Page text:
"Sure we can build planes that fly ... "
"And we can manipulate the genome, but can we actually exceed the 'limits of nature'?"
In response to an early 1800's proposal to light English cities by gas, chemist and philosopher William H. Wollaston remarked,
"[They] might as well try to light
with a slice from the moon." London
While Wollaston expressed incredulity in the face of such brazen ambition, others criticized the proposal on aesthetic grounds or on the grounds that it was “against nature”. This poem, originating during the debate, seemed to decry innovation itself:
"We thankful are that sun and moon
Were placed so very high
That no tempestuous hand might reach
To tear them from the sky.
Were it not so, we soon should find
That some reforming ass
Would straight propose to snuff them out,
And light the world with Gas."
These reactions were not unique to the gaslight proposal. Whether in Astronomy, Medicine, Aerodynamics, Machination or Genetics, innovation has long been met with these two voices of opposition: the Voice of Pessimism and the Voice of Doom. The pessimist cries loudly that said innovation is impossible, while the doom sayer resists change for fear of losing something essentially human or of eating and drinking judgment on humanity.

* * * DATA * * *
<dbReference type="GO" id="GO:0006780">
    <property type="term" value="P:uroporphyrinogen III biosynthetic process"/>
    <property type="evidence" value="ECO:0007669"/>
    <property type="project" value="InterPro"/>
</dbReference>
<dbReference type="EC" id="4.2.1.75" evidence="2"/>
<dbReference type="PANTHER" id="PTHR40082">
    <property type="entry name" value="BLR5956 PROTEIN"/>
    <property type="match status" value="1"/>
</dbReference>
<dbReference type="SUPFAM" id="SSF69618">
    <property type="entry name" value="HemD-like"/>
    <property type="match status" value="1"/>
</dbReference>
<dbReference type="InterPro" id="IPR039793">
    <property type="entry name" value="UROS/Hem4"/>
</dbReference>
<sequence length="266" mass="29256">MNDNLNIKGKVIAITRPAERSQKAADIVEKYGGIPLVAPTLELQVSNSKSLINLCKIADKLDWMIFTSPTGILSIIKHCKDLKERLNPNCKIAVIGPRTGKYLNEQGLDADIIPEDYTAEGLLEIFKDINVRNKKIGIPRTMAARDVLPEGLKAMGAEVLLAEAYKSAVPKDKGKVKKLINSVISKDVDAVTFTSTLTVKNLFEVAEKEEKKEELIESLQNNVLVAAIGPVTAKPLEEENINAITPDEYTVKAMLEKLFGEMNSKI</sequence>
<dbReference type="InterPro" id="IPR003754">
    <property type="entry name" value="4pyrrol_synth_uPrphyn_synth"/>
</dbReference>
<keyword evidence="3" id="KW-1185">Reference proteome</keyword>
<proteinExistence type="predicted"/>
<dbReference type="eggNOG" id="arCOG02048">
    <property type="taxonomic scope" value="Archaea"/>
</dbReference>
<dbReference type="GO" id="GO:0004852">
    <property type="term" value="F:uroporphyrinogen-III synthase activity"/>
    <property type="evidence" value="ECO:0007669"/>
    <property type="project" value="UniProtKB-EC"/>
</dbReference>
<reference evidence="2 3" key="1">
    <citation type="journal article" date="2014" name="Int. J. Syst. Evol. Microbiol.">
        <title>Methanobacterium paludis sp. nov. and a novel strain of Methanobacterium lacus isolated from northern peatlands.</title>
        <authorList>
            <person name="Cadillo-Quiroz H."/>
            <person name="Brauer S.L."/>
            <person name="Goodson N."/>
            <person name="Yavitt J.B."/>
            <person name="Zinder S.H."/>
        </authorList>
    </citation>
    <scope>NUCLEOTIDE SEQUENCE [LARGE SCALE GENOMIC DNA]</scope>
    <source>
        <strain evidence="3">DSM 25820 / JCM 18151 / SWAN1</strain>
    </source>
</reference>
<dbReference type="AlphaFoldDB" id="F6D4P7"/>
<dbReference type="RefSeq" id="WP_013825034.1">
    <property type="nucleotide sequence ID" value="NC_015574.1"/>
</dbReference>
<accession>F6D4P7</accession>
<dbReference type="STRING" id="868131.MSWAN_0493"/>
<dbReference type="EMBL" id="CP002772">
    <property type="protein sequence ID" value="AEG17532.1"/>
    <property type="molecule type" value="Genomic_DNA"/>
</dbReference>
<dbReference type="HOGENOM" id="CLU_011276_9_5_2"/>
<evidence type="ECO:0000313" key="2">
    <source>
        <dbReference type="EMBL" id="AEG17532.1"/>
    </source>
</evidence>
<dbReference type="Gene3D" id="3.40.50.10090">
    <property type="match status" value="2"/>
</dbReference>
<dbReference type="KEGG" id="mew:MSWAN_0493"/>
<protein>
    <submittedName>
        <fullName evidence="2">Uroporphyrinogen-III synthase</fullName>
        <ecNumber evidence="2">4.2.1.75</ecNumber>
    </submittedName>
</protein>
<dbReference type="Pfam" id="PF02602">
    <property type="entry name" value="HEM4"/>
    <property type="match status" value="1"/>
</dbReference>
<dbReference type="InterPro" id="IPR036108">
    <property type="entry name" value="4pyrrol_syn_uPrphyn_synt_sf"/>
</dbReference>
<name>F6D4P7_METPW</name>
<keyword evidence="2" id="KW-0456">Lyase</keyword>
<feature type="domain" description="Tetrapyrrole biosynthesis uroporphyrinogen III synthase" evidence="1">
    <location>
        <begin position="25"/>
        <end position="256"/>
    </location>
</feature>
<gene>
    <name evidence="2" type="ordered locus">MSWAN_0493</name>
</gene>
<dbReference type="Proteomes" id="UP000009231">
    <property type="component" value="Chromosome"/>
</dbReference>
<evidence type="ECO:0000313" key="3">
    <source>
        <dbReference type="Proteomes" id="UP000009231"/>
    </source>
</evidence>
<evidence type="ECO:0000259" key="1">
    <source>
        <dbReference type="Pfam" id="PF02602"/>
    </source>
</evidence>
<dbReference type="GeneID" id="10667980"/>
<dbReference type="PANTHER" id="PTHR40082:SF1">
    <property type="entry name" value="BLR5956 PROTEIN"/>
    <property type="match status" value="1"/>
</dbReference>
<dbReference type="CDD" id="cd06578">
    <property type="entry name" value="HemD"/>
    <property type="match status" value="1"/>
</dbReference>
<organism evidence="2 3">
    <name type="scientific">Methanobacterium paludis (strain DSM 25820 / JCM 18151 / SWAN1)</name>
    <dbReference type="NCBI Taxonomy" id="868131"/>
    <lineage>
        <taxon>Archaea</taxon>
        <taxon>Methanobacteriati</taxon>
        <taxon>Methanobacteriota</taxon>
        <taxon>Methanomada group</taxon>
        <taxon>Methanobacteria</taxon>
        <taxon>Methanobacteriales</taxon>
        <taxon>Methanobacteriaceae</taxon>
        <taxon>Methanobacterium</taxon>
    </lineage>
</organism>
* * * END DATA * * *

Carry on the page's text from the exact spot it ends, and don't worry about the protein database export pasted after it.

However, the streets of
If we know how to make a thing work, why can’t we make it work every time? Planes crash, the power goes out, phone service is patchy and computers provide us with many hair-pulling demonstrations of the familiar acronym, FUBAR. How large a margin of error can we allow and still call an endeavor a “success”? And can we ever say we have exceeded nature's limits if we continue to experience episodic failure? What are the “limits of nature” if, in fact, they exist at all?